The FBI wants to break into another iPhone and they still haven't figured out how

The Federal Bureau of Investigation is looking into “
legal and technical options” to access information stored in the locked iPhone of Dahir Adan, the suspected terrorist who allegedly stabbed 10 people at a mall in Minnesota.
The information comes from a report from Wired quoting special agent Rich Thorton during a press conference.

Due to the involvement of the FBI, a suspected terrorist, and a locked iPhone, this case echoes the controversial San Bernardino case in February.

In the San Bernardino case, the FBI issued a court order that demanded Apple to create an alternate version of the iPhone’s operating system that could allow an unlimited number of passcodes to be input electronically — this would be used to unlock an iPhone owned by Rizwan Farook, a suspect in the alleged terrorist attack in San Bernardino.

Apple fought against the court order, saying an altered version of iOS would undermine the privacy and security of all iPhone users. The FBI dropped its case toward the end of March after the bureau announced it had found a third-party to help it unlock that particular phone.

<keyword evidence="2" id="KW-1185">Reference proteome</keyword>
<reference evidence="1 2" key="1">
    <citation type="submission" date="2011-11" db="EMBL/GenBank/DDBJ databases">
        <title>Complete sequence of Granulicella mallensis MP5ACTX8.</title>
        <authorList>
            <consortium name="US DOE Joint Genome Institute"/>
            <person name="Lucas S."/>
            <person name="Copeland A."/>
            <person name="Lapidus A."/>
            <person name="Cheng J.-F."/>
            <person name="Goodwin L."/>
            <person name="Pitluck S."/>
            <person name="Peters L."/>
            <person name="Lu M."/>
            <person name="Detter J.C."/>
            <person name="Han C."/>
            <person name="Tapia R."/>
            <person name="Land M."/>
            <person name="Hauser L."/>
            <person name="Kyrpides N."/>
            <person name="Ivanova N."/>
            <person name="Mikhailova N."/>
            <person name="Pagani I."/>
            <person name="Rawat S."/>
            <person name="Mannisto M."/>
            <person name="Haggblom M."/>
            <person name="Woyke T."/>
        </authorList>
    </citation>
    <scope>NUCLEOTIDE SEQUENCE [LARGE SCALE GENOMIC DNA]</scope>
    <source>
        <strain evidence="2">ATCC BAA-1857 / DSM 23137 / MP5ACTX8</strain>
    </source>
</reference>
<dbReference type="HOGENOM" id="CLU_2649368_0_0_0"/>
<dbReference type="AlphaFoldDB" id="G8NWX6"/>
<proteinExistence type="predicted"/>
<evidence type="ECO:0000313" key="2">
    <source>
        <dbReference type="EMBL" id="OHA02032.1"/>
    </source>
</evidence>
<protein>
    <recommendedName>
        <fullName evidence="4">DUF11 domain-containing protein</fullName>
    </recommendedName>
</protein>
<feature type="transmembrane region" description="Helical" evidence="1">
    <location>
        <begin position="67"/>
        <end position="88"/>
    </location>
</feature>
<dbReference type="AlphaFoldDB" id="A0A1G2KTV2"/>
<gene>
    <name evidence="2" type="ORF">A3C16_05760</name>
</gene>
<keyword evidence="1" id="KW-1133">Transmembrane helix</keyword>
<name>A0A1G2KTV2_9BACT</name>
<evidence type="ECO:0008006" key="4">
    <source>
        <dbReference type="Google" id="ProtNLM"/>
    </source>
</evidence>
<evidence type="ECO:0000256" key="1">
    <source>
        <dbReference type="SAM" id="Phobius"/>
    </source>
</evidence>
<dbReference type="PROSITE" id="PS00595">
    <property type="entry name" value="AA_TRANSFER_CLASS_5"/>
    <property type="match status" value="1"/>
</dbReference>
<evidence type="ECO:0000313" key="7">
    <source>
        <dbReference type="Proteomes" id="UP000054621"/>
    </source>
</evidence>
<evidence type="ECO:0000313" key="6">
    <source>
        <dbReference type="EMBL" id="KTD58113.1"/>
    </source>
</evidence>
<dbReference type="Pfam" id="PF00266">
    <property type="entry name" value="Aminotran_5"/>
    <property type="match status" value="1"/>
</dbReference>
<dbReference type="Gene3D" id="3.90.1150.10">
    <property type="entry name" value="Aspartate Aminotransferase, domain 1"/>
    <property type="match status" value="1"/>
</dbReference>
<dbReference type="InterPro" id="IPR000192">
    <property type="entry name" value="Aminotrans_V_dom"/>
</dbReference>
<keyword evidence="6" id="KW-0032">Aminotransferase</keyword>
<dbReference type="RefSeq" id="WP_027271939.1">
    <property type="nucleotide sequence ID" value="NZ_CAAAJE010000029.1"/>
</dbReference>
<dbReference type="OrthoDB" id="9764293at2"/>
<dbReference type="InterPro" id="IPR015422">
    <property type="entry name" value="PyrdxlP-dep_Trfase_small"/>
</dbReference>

In a similar way, this new case in Minnesota might resurface the debate of whether or not law enforcement should be able to make continuous and successful requests for access to locked devices belonging to suspects.

In March, the FBI argued that Apple was obstructing law enforcement efforts, whereas Apple argued that creating a “back door” into its devices could compromise the security of all its devices, and therefore its customers.

As of yet, there are few details on the FBI’s feasibility to crack Adan’s iPhone. It’s still unclear whether or not the FBI could use the same methods and/or third-party to break into Adan’s iPhone as it did with the San Bernardino iPhone in March, as the FBI did not disclose any details of those methods.

It’s also still unclear if the FBI and Apple have been in contact regarding this new case. Apple declined Wired’s request for comment, and the company has not yet replied to Business Insider’s request. Business Insider also reached out to the Minnesota FBI for comment on the case; we’ll update this story if we learn more.


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